Richards/Crane is a duet consisting of Whitfield Crane (Ugly Kid Joe, Medication) and Lee Richards (Ex-Godsmack, Dropbox). While this is not an unlikely collaboration, the music is not what I expected from it. On their self-titled debut, they deliver an acoustic, borderline folk/indie rock performance that aims to put a trance on the audience, but doesn’t always hit the mark.
Richards/Crane capture a grass roots vibe right out of the gate that lulls the audience into a state of relaxation. Percussion and acoustic guitar serve as the architects of the dreamy mood and are accompanied by harmonious vocals that tell a story that deals with introspection and will resonate with many people. There is a clear focus on the vocals and guitar as they are front and center in the production and seem to have a lot of thought behind them. They take form in meaningful verses and haunting riffs that work together to build a captivating experience. The entire performance resembles a slowed down, toned down, Skycald with its folk stylings delivering occasional punches of rock. The comparison is even evident in the lyrical themes that centre around social disorder and self-betterment.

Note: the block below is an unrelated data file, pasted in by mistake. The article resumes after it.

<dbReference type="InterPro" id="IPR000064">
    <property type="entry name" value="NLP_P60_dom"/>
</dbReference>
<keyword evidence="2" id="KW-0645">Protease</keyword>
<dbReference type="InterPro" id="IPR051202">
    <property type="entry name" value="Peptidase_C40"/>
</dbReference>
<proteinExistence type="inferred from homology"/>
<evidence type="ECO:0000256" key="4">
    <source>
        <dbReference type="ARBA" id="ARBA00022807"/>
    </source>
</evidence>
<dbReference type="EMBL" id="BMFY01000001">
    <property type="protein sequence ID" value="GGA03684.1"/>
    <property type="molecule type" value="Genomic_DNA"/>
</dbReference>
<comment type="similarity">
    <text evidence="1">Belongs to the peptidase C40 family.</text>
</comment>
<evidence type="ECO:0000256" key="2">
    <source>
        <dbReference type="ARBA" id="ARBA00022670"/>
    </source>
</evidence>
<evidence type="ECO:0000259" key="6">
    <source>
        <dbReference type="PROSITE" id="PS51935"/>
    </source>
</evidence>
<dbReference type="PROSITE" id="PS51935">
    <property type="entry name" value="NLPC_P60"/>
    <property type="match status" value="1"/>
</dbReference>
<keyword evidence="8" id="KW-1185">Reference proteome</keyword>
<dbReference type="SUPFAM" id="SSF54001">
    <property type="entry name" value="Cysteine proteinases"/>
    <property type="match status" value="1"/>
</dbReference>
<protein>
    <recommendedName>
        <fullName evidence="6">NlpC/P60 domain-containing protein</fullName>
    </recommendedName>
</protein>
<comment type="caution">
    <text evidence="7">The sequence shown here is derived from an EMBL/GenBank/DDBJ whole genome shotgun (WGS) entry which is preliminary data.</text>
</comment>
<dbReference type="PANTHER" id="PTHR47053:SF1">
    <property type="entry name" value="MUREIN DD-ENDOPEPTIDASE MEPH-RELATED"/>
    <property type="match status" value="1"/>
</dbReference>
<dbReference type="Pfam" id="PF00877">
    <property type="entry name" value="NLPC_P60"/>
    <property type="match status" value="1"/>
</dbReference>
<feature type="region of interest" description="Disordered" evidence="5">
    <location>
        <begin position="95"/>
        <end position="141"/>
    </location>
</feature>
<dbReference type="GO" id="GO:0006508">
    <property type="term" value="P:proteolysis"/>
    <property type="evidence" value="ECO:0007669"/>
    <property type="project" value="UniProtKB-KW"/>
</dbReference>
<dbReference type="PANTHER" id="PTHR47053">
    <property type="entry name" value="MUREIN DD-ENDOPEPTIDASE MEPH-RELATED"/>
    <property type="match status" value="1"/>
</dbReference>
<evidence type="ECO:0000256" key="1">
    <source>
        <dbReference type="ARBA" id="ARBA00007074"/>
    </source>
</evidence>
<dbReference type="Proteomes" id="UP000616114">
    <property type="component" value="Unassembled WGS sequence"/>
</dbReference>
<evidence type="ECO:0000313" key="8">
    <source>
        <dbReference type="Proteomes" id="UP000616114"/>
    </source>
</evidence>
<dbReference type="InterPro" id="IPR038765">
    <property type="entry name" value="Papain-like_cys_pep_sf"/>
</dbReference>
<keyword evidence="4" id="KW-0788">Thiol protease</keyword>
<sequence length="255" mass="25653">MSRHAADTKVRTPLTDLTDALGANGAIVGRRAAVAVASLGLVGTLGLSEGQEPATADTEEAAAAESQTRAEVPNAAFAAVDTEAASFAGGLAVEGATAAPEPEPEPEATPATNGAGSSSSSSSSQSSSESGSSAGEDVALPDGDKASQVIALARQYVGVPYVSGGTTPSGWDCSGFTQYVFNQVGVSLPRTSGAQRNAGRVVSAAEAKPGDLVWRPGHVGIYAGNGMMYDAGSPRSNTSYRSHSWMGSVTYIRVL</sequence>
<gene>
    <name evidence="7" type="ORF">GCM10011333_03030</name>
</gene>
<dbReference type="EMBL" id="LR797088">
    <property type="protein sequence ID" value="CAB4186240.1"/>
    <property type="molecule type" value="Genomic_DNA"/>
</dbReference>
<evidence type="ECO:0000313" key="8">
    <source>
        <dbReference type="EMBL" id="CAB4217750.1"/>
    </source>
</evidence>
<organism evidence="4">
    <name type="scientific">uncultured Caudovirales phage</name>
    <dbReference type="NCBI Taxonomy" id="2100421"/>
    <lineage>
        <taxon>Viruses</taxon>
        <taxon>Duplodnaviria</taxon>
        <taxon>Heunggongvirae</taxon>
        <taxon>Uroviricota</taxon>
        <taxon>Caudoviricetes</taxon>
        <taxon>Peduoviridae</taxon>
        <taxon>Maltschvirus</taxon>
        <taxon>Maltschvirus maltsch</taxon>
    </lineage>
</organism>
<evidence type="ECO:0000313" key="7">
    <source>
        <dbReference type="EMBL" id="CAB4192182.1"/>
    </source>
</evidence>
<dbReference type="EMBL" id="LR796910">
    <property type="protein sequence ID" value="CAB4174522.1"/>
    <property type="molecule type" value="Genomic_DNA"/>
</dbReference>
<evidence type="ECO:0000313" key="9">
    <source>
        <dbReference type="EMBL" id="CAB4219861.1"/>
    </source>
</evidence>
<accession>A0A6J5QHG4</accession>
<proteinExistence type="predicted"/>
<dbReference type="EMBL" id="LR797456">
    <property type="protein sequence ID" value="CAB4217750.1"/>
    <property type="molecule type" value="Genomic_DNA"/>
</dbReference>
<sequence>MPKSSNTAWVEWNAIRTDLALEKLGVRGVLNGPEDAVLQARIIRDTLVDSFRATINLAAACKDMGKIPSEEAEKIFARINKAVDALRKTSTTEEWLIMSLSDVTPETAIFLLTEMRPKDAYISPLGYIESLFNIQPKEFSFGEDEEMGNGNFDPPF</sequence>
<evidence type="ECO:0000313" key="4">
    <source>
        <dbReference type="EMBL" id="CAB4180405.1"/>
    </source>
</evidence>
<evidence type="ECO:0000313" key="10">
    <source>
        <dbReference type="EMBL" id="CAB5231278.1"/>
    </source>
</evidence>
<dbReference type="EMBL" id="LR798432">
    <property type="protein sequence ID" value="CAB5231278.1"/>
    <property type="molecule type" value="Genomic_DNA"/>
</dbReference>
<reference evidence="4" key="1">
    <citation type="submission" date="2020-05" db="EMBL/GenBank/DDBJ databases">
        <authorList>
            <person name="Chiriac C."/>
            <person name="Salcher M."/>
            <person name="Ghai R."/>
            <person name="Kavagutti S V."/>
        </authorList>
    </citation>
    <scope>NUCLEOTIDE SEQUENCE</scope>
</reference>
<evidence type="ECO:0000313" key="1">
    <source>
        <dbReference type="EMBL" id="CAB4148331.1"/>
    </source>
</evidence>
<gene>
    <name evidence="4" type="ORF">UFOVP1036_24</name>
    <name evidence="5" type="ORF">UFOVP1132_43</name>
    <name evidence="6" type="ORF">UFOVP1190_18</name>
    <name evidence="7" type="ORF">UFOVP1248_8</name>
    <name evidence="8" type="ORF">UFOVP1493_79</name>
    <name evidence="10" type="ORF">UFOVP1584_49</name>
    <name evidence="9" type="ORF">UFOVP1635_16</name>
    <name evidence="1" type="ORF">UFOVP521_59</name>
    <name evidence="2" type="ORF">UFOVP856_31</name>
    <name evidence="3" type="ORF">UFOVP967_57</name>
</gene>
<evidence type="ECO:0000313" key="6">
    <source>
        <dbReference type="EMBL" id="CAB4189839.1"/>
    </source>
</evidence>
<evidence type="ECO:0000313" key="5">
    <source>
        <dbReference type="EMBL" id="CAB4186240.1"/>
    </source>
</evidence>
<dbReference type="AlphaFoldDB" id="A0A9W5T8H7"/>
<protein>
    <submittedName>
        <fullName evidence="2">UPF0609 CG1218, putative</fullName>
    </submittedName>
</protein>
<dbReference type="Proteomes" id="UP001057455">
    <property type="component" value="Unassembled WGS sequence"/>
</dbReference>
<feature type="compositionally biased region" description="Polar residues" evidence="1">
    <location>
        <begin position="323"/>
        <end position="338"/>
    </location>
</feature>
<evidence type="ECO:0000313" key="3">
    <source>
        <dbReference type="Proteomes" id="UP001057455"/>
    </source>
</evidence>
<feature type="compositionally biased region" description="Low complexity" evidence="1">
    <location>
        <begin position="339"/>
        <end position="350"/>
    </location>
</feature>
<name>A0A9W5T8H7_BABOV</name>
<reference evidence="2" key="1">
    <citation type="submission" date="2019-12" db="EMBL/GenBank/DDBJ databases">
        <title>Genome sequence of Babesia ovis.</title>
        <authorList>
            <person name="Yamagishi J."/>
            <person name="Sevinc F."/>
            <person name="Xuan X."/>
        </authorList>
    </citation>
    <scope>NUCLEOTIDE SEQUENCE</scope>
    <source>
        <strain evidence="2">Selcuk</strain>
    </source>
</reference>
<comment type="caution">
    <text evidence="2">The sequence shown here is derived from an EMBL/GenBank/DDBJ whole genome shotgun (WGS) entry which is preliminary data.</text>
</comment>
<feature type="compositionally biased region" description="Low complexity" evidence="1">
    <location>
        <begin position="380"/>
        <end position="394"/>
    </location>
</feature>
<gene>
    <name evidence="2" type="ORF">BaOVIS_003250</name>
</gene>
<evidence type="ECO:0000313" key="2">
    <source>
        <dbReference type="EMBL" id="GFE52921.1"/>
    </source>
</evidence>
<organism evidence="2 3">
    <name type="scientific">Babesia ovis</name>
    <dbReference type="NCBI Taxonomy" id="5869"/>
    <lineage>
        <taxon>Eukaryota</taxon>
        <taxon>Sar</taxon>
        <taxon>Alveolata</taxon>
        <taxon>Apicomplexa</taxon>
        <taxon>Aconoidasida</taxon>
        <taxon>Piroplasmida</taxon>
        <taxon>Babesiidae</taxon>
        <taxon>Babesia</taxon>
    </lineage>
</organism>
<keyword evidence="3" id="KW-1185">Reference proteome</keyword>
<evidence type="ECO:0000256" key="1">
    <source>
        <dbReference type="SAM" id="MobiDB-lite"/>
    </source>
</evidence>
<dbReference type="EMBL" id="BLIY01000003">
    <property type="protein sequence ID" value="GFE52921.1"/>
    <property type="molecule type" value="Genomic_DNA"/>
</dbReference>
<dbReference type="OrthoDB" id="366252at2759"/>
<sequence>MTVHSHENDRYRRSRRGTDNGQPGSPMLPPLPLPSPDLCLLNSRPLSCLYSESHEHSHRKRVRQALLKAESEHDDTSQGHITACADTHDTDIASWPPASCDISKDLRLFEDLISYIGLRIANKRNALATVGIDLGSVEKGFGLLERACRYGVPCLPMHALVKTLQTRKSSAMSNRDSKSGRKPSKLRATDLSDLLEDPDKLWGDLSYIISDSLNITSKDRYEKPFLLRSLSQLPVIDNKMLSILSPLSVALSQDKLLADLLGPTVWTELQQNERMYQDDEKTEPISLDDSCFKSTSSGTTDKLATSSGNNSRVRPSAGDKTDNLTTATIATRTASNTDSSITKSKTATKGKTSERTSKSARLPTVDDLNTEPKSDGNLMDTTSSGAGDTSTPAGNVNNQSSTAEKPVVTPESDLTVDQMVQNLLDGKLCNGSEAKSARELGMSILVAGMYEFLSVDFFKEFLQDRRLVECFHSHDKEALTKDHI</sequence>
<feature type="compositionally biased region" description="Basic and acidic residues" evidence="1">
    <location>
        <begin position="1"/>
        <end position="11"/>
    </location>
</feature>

The minimalistic approach taken by the album works well thanks to a careful hand in the construction of the songs, as no track overstays its welcome. Despite the slow tempo, there is a quick pace to the album as songs develop their message and then promptly make way for the next track in smooth succession.
While the songs on their own are neat and trimmed, the album as a whole has excess fat that is deserving of being sliced away. The last quarter of the album feels like the band ran out of steam and ideas. The material would serve better as bonus tracks for any diehard fans, as they add nothing to the overall experience and derive from the speedy efficiency that Richards/Crane establish. Also, the dreamy mood may be well crafted, but is overused. The constant mood makes for a performance lacking dynamic character and breaks the spell the album spins.
The album is a soft piece of work that carries a load of emotional weight. Instead of dwelling on the message of the music, smart decisions in the length and progression of the songs keep the pace lively and moving, although there are a few tracks that feel unnecessary. Overall, for those looking for a simple performance with heavy focus on guitar and vocal work, Richards/Crane are worth a spin or two.